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Time trial racing game in OpenGL

Alexander - 17/04/2014

Developed by myself as part of the coursework for the Graphics module of the Computer Games Technology MSc degree which I am currently reading.

This game is a time trial racing game with additional scoring in the form of pickups which reward you with one point each. The player must try and complete three laps in the shortest possible time while picking up as many points as possible in that time. There are many obstacles in the player’s path which they must avoid or they will be immediately halted until they navigate their way around the obstacle. Players can move around the inside of the tube and adjust their forward speed between two pre-set values. Additionally players can shoot bullets which will clear out obstacles that they collide with making the game easier, but they won’t earn so many points.

The track is created by specifying a series of points in the scene and using interpolation to created a smooth curve linking the points together. From there a specified number of points is created around each point along that centreline forming dotted circles. These circle points are indexed so that they can be reused when forming the triangles between the circle points. The backface of these triangles are culled so that we only see the sides pointing inward inside the tube. This allows us to see in from outside as well as not see outside from inside.

Obstacles in the scene are simply textured cubes created using primitives, as well as the point pickups which are textured regular tetrahedrons. I created a function which takes a series of values based of how many obstacles / pickups you want in the scene, the spacing between them, the angle between them, and so on, and returns a vector of pairs which each hold the position and orientation of a single object to be rendered. The orientations are adjusted to always be relative to their position in the tube so that their up vector is pointing towards the centreline as opposed to simply up in the y axis. This vector allowed me to initialise the positions at the start of the game and simply iterate through the vector when rendering or handling collision detection.

Normal-LightingSpotlightColoured-Spotlights

The lighting in the scene by default uses the Phong model with no colour so it is clearly lit, but when toggling the spotlights in the scene, the main lighting is turned off setting the scene into a dark or night time mode. In this mode the lighting is done using the Blinn Phong model and the spotlight(s) are positioned from the ship pointing forward. When using one light, it is directed straight forward and is white, and when using two lights they are angled outward slightly and one is blue while the other is red with an overlapping purple area in the middle. The different lights can be seen in the second and third lap of the video.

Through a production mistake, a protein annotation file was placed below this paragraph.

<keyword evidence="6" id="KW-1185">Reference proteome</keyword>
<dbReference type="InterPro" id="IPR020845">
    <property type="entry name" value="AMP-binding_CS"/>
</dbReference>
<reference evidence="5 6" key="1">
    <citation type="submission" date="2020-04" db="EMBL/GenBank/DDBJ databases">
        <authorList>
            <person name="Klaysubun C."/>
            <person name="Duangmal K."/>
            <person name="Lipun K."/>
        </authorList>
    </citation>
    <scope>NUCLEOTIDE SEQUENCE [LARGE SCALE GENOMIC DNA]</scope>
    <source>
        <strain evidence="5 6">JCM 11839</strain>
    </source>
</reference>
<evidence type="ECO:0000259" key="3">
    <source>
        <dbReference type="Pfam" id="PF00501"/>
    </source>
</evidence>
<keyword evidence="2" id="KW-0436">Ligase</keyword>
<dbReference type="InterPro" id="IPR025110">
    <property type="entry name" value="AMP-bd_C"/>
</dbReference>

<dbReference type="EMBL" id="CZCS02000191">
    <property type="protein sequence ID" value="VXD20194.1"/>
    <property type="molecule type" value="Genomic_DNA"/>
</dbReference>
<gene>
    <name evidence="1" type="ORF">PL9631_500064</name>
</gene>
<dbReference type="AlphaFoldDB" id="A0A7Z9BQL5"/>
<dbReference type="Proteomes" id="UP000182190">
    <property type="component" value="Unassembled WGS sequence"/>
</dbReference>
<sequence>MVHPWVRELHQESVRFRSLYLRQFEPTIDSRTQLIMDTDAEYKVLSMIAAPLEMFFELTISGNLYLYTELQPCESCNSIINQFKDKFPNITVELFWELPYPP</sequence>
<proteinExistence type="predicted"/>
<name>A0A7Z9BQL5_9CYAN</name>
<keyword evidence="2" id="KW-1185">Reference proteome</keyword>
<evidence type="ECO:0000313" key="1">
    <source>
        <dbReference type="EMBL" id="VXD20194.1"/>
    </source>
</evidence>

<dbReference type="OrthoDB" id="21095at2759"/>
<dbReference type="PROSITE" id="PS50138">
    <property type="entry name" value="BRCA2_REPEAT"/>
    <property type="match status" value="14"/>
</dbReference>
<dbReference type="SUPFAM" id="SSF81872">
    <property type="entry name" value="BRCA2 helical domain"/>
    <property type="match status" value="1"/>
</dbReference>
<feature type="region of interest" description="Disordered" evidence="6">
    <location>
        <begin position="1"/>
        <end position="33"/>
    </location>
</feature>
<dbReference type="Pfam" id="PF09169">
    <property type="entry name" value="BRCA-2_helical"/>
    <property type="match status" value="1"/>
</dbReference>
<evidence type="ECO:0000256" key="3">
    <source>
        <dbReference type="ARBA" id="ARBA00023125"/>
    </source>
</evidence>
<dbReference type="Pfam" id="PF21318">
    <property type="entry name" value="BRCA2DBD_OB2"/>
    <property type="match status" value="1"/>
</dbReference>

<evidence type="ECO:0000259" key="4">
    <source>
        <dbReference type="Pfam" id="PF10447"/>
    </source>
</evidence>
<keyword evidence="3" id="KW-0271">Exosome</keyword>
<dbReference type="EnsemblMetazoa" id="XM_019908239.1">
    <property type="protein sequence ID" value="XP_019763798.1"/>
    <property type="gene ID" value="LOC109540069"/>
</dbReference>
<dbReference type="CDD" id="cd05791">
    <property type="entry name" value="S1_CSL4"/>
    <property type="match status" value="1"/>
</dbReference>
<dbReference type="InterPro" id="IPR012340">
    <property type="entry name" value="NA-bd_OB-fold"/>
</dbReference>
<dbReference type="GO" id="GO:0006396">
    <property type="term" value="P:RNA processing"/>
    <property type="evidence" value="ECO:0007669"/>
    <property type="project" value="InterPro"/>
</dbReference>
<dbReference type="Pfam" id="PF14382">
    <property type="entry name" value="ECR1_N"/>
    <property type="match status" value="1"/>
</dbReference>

Also during the dark mode the ship and the finishing sign models are rendered using toon shading with an edge mask. to emphasise the night time effect and also just for fun because toon shading can look pretty cool.

There is a minimap in the bottom corner throughout which uses no lighting at all but instead just renders the texture colour of the objects in the scene creating a 2D effect. This map is done using a Framebuffer Object and multipass rendering. In the first render pass, the scene is rendered without lighting from a top down view without a minimap, and then in the second pass the scene is rendered as normal with the data rendered from the first pass being displayed on a quad in the bottom right corner of the camera’s 2D projection matrix (in the same way the HUD text is rendered to always be on the screen).

The camera and ship are positioned relative to the centreline so that the ship always stays inside the tube and the camera is always in a third person position behind the ship. When the player presses left or right the ship is rotated about the centreline to move along the edge of the inside of the tube. The camera can also be toggled to a top down perspective which also follows the ship, as well as a separate camera which is directed with the mouse from outside the tube, which both can be seen at the end of the video.

The spaceship, the bullet, finishing line sign and benches (which are outside the tube) are all premade models which I downloaded and imported into the scene. The bullet is fired from the ship’s position and uses the ship’s forward axis for its direction, and the finishing line is in a fixed position at the end of the track  and is oriented to stay the same way up as the ship so it can always be read.

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Third-person

Alexander Dudok de Wit

http://onf.re/